§ 9. Mr. Fenner Brockway
asked the Secretary of State for the Colonies if he will make a statement on the position in Singapore following the proposed resignation of the Chief Minister.
§ 21. Mr. Sorensen
asked the Secretary of State for the Colonies what further information he has in respect of the notified resignation of the Chief Minister of Singapore; and, pending his inquiry into all the circumstances, if he will state the reason attached to the request for the appointment of extra Ministers.
§ 33. Mr. Elwyn Jones
asked the Secretary of State for the Colonies whether he will make a statement on the constitutional crisis in Singapore.
§ Mr. Hopkinson
Early this month, the Chief Minister of Singapore asked the Governor to appoint four additional assistant Ministers in order to strengthen the Ministries concerned. The Governor agreed to appoint two assistant Ministers, but refused to appoint the others because he did not consider that there was a real need for them.
1161 The Constitution provides that the Governor may appoint assistant Ministers after consultation with the Chief Minister. The Chief Minister contends that the Governor should accept his advice in all cases where the Constitution requires that the Governor should consult him. In the Governor's view, which my right hon. Friend shares, the correct interpretation of the Constitution is that in such cases the Governor, after consulting the Chief Minister, is bound to exercise his own discretion and that to accept the Chief Minister's interpretation would amount to an amendment of the Constitution.
Meanwhile, the Legislative Assembly has adopted a resolution endorsing the Chief Minister's view and adding a request that a new Constitution providing for self-government should be granted immediately.
My right hon. Friend is arriving in Singapore on Sunday and has suggested that this matter should be included among the subjects for discussion between himself and the Chief Minister during his visit.
§ Mr. Brockway
May I thank the right hon. Gentleman for that very full answer? While hoping that Mr. David Marshall will continue to serve as Chief Minister, may I ask the right hon. Gentleman whether he will convey to the Secretary of State, before the conversations take place, the feeling of many hon. Members of this House that the peoples of Singapore and Malaya are now as determined to end colonialism as the peoples of India were in 1946, and that steps should be taken for the realisation of full self-government in these territories?
Air Commodore Harvey
Will not my right hon. Friend agree that, in the interests of all concerned, this matter ought to be left over until the Secretary of State has had his meeting in Singapore?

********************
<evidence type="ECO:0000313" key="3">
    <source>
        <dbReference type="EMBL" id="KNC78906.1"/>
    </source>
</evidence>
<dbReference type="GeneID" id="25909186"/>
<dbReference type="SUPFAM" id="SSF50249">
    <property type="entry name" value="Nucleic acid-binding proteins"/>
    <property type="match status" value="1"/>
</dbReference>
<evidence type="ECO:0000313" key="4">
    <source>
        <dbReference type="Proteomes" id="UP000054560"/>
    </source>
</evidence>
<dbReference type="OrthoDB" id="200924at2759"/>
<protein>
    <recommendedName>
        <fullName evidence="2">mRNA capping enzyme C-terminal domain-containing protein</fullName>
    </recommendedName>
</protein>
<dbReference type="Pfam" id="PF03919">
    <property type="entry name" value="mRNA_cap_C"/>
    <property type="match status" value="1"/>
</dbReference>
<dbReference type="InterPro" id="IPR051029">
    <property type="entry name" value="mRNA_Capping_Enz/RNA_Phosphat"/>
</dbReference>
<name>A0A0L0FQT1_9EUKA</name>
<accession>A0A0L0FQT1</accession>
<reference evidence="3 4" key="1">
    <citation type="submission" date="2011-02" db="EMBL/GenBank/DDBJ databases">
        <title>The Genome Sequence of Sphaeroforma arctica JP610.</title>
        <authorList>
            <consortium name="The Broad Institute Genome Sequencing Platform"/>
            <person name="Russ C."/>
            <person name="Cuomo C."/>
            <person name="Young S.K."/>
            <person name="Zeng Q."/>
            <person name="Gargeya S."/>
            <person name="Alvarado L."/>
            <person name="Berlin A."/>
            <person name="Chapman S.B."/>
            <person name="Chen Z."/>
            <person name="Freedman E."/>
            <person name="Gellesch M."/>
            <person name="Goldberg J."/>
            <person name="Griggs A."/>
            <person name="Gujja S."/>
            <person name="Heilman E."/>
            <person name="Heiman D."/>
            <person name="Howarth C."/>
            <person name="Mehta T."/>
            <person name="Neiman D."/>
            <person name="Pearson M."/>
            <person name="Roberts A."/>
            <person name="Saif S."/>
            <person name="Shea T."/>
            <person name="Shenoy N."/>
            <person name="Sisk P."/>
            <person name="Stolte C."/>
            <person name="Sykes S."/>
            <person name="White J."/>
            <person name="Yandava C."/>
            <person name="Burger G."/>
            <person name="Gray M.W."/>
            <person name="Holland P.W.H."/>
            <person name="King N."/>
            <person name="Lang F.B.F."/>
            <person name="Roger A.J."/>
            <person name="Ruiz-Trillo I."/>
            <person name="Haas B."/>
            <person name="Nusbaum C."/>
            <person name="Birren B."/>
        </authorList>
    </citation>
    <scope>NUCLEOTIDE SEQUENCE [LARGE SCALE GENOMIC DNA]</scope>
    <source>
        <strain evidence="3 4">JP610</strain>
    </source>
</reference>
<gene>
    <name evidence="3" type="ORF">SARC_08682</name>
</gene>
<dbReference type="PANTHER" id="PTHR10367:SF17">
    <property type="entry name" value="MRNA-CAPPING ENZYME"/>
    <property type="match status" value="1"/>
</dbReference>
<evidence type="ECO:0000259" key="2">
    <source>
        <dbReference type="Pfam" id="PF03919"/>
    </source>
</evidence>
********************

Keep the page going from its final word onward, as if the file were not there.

§ Mr. Hopkinson
I very much hope that it will be possible to avoid discussion of the merits of the Chief Minister's claim until after there has been this opportunity, which we all very much welcome, of my right hon. Friend discussing it with him in person in Singapore next week.
§ Mr. J. Griffiths
While welcoming the fact that the Secretary of State will be 1162 meeting the Governor, the Chief Minister and other Ministers on Saturday, do I therefore gather that when he meets them he will not of necessity be bound by the statement made today that the views of the Governor must prevail, but that it will be open to him to discuss the whole situation?
§ Mr. Hopkinson
Certainly, the discussions will cover this point and a number of others. I would, of course, remind the right hon. Gentleman that the present Constitution came into force less than three months ago, and one would have to consider very carefully before embarking on any changes in it. The right hon. Gentleman and the whole House can rest assured that we are most anxious to secure a settlement of this question, and that we appreciate the help which the Chief Minister and his Government gave in the matters of the strikes and riots last month, and the strength which they showed. We are most anxious to secure a settlement.
§ Mr. Griffiths
Will the right hon. Gentleman consider one other suggestion? We all welcome the fact that in the course of these discussions there was correspondence between Mr. Nkrumah and Mr. Marshall. May I ask him whether he will consider the fact that there are a number of Colonies which have reached the constitutional stage of having Ministers, and that it might be helpful to this development if in the not-too-distant future Ministers who occupy these offices in the various territories were called together in conference to discuss their related problems?
§ Mr. Sorensen
While also sharing the hope that the meeting between the Secretary of State and Mr. Marshall will issue in some reasonable compromise, may I ask the Minister whether, meanwhile, he will consider whether it is advisable for the Governor—although it is his prerogative—at least to consider sympathetically the acceptance of the proposal put forward by Mr. Marshall in the interests of all concerned?
§ Mr. Hopkinson
The question has, of course, gone very much wider than the 1163 original issue of the appointment of these assistant Ministers. The Governor's decision was based on purely practical grounds—that he did not think there was a need for the addition of two further Ministers, which would mean fourteen Ministers out of a House of thirty-two, apart from the fact that he did not think there was work for them to do. That decision was taken on its merits, and I think that, with the wider issues now under discussion, it would be quite wrong to go back on the original decision.